Assistance dogs provide help to a variety of people with a range of needs. ECAD offers programs for Service Dogs, including Psychiatric Dogs for veterans and Facility Dogs. These different types of assistance dogs are specially trained to help with specific needs and disabilities.
ECAD dogs are purposed-bred and hand raised with one goal to serve, since 1995. The Open Doors program is at the core of ECAD’s mission to train and place many types of Service Dogs, which assist individuals with disabilities other than hearing or vision impairment. These individuals may have mobility issues, they may use wheelchairs, they may have limited arm or leg movements, or they may walk but having issues with balance.
Service Dogs can perform many tasks, including retrieving objects, opening doors, turning on a light switch, pulling a wheelchair, or barking and finding help for a handler in a medical crisis. These dogs are identified as working dogs by a cape, backpack, or harness.
For those with Autism, ECAD has a special program called Canine Magic. These service dogs provide “anchoring,” which protects their handlers physically, and can also assist with social, emotional, and cognitive development.
Facility Dogs are another type of Service Dog that ECAD trains. Used in work settings, these dogs serve under the direction of a professional partner who is trained in specific techniques, and they serve as a tool or motivator in caring for a variety of individuals. Facility Dogs might serve in special education classrooms to better physical, social, educational, or mental health. Alternatively, they may serve in physical and occupational therapy settings to increase client participation, in clinical or social work counseling settings to help the client feel more comfortable, or in speech and language therapy settings to initiate speech and advance descriptive skills.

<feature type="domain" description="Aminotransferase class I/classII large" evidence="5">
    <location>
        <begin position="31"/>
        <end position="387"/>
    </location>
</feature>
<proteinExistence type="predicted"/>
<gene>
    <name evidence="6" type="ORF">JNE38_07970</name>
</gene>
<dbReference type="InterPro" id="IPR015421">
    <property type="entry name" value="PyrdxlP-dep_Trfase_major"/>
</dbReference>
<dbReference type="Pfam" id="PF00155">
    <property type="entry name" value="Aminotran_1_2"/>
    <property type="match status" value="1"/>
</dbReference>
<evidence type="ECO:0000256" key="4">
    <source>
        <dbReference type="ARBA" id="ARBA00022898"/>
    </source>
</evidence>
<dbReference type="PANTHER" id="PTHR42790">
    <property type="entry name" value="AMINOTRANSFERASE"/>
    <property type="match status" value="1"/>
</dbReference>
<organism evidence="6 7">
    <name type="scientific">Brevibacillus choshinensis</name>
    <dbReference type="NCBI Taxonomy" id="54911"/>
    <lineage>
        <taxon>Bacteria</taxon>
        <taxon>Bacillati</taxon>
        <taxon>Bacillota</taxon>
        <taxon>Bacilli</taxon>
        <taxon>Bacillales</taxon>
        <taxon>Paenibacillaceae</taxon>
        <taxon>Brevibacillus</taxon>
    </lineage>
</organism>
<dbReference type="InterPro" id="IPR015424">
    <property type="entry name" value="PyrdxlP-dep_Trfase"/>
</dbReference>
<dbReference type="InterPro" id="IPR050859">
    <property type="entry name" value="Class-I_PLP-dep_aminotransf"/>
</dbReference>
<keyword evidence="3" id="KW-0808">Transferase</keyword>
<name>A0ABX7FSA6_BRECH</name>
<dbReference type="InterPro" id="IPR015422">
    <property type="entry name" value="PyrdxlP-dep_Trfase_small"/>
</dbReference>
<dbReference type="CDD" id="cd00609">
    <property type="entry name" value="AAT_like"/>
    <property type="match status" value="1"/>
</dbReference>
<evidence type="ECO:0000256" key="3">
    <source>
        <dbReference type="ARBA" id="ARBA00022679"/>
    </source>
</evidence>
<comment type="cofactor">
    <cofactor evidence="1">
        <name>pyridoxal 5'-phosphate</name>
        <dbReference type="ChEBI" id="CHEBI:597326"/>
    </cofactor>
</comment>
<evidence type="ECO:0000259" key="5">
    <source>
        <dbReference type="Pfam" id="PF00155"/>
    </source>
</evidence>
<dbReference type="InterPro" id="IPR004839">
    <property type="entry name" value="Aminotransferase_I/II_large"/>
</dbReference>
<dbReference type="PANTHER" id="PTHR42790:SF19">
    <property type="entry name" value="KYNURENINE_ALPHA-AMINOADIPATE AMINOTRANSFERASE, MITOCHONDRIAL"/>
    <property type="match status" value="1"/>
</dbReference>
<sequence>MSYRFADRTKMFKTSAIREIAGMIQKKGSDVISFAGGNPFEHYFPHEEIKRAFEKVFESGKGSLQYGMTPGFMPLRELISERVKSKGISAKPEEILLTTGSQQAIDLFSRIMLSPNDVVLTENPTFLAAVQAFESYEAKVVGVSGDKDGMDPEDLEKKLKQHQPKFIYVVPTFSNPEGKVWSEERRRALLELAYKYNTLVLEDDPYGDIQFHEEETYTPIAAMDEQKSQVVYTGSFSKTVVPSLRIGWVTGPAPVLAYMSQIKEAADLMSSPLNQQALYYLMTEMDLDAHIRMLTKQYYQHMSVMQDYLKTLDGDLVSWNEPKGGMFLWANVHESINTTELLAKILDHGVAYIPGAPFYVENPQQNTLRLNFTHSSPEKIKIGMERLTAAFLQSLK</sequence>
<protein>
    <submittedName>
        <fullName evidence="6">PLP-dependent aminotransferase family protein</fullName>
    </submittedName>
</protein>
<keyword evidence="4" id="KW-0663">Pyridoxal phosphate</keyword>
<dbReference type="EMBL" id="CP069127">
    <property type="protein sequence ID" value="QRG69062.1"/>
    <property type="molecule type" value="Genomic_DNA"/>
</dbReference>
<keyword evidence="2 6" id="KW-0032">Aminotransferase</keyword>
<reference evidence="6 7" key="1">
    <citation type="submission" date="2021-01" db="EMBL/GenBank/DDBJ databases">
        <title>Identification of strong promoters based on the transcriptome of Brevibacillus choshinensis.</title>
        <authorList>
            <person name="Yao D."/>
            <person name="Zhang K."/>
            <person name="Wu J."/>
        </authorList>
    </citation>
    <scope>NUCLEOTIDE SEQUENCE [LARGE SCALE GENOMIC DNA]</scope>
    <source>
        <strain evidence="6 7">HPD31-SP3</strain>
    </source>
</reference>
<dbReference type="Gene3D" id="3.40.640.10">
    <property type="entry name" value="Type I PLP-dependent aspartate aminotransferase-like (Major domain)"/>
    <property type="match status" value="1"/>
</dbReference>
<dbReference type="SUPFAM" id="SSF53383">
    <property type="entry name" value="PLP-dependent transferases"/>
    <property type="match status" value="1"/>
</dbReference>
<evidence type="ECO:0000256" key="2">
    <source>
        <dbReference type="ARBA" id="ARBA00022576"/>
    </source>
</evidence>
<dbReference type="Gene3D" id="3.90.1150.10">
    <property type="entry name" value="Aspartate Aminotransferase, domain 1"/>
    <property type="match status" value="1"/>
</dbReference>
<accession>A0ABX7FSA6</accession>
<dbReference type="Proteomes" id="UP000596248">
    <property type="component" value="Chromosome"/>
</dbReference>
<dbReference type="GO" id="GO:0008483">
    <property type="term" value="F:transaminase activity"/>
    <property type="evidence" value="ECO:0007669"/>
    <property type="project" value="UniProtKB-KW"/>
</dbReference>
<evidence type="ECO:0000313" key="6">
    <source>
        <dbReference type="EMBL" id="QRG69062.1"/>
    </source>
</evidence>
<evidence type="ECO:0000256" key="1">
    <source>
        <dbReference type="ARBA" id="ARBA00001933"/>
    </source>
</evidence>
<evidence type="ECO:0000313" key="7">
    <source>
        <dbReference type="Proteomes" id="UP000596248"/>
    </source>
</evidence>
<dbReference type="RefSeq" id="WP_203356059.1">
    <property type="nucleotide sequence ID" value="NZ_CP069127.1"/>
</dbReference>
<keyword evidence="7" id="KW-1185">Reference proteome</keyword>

ECAD’s Facility Dogs program trains dogs for many settings. One Facility Dog, Compass, works at the Memorial Rehabilitation Institute of Joe DiMaggio Children’s Hospital. Compass works with speech and language pathologist Rita Galliano, and also assists in physical therapy and visits children’s rooms. More information is available regarding ECAD’s Facility Dog Program.
Psychiatric Dogs for Veterans
ECAD also has a program to provide Psychiatric Dogs for veterans, Project HEAL®. Psychiatric Dogs can help veterans with Post-traumatic stress disorder (PTSD) lower levels of depression and anxiety, and can result in fewer hospitalizations. In addition to other benefits, these dogs can help their handlers gain safety and independence. To qualify for a Psychiatric Dog, a veteran must have a diagnosed disability and must receive or train a dog that has the ability to help with that disability.
Psychiatric Dogs serve their handlers in many ways. These dogs may act as a grounding mechanism through deep pressure stimulation, interrupt nightmares through physical contact, watch a veteran’s back while standing in line, or turn on lights. They may also open doors, retrieve a bag with medication, pick up dropped items, or remind their handler of tasks like taking medication.
ECAD’s Project HEAL® served Iraq veteran Shane Walton by training his Psychiatric Dog Tucker. Tucker now helps him feel comfortable going out in public places. To find out more, read additional information about ECAD’s Project HEAL®.
Guide Dogs and Hearing Dogs
Guide Dogs and Hearing Dogs are two other types of assistance dogs, though ECAD does not offer programs for training these dogs. Guide Dogs help blind or visually impaired individuals, and their tasks may include stopping at curbs and steps or avoiding traffic and other obstacles. With Guide Dogs, the human partner provides directional commands while the dog ensures the team’s safety.
Hearing Dogs help deaf or hard of hearing individuals by alerting them to household sounds like doorbells or smoke alarms, and then leading their deaf partners to the source of the sound. You can learn more about Guide Dogs or Hearing Dogs from Assistance Dogs International.